Obviously there are two risks that come to mind, it might not be found to be to your satisfaction, or it might not be ready for a 1000 mile ride. But I suppose you can only lose the cost of a return trip home. Maybe a local member could be a second opinion for you, in advance? Maybe the seller is a member?
If personal safety is the concern, be sure others know where/who you are visiting and even drop a call to the local PD informing them of your plans when you arrive. Pretty remote chance of harm I would think, depending on the neighborhood? Not much different than driving 50 miles alone to an unknown neighborhood.
Suggest to drive to the pickup site.
Have cash in hand.
Inspect the bike.
Test ride. BE SAFE. Bike may not be road ready.
Make sure the TITLE is clear and in the seller's hands. No liens or co-signers or loans ......etc.
Receive signed title and a bill of sale.
Remove the license plate.
Load bike onto trailer or pickup bed.
Is the seller on this forum? Talk to the seller on the phone and ask a lot of questions. This will help to get to know the seller. There are no guarantees but the better you get to know someone the better you can decide if you trust and believe the seller. I have heard horror stories but have also heard of great adventures doing the fly and ride. If the amount of money spent doesn’t affect paying other bills it might be worth the gamble. If this is a large sum of money for you, I would advise against doing a fly and ride.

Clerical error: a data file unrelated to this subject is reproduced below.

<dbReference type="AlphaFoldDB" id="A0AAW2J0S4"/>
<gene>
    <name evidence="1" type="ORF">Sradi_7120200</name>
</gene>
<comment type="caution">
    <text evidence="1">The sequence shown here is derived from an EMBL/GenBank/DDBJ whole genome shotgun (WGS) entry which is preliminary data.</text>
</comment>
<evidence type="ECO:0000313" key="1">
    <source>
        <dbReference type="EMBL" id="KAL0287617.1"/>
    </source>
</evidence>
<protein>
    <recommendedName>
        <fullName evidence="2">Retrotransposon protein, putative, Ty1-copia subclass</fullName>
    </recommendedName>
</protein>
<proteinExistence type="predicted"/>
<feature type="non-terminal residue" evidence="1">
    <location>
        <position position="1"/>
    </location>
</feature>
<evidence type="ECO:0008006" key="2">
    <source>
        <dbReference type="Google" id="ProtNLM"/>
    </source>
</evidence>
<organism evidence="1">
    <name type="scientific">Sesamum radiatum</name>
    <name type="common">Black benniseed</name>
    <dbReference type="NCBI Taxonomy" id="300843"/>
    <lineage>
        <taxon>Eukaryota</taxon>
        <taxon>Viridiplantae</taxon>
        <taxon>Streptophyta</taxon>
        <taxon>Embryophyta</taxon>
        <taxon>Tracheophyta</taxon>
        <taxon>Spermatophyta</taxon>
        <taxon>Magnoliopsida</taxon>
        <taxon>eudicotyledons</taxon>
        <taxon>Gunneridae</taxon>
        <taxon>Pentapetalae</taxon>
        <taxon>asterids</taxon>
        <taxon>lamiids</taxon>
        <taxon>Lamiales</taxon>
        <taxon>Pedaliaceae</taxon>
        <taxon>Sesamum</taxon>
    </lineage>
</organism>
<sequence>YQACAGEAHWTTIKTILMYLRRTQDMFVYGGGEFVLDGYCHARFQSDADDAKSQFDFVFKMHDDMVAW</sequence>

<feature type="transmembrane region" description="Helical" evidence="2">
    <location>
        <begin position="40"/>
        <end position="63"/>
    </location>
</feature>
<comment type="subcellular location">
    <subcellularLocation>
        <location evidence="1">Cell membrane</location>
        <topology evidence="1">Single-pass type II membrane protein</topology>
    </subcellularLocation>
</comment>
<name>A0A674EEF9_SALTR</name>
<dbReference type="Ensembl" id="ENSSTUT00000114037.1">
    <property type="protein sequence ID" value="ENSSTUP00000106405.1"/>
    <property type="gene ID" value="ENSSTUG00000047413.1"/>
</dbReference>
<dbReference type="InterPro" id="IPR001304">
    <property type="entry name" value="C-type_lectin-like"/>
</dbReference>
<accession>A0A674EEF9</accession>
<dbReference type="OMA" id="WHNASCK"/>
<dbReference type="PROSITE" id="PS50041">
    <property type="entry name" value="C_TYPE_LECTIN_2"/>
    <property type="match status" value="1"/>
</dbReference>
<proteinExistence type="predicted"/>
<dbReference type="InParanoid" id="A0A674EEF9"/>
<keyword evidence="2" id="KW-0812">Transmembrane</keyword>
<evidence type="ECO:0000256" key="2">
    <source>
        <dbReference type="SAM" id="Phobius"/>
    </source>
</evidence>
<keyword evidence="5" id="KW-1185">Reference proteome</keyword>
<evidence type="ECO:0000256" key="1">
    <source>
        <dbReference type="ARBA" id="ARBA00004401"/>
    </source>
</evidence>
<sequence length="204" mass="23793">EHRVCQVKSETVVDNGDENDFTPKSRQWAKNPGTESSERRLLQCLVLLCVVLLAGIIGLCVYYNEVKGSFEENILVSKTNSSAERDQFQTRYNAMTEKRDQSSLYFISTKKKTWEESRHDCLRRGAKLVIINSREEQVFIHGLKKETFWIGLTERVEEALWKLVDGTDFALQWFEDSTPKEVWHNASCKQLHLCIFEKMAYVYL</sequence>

See if someone from the forum is in the area and could check the bike and owner out on your behalf.
You worry about 1000 miles - I purchased a bike in Minnesota - with much help from a guy on the forum - and then shipped it to New Zealand with no problems at all. Dont be put off by distance. Most people in the world are still genuine , honest folk.
All good intentions by the previous owner aside, any bike that is as old as these may not have had all of the maintenance necessary to keep it safe & reliable so I wouldn't even consider riding one home from that far away without first spending at least a couple of days in a reasonably well equipped shop with the Factory Shop Manual for that model (available through the CX Wiki - link in my signature) going through all of the service procedures, regardless of whether the bike has reached the specified mileage.
I also recommend looking on all rubber parts with suspicion because rubber does not age gracefully. Check the date codes on the tires and if they are over 5 years don't even think about going very far on them old no matter how good they look & feel (old rubber simply cannot flow around the irregularities in the asphalt well enough to grip, especially if it is cool or wet). If it still has the original rubber brake lines (should have been replaced every 2 or 3 fluid changes = 5 or 6 years) you might get it home with them but I'd recommend shopping for modern stainless braided ones ASAP (they last practically forever and double the life of the fluid).
And don't forget things like the rad hoses and the boot between the engine and swingarm (they can crack on the bottom where you don't see it).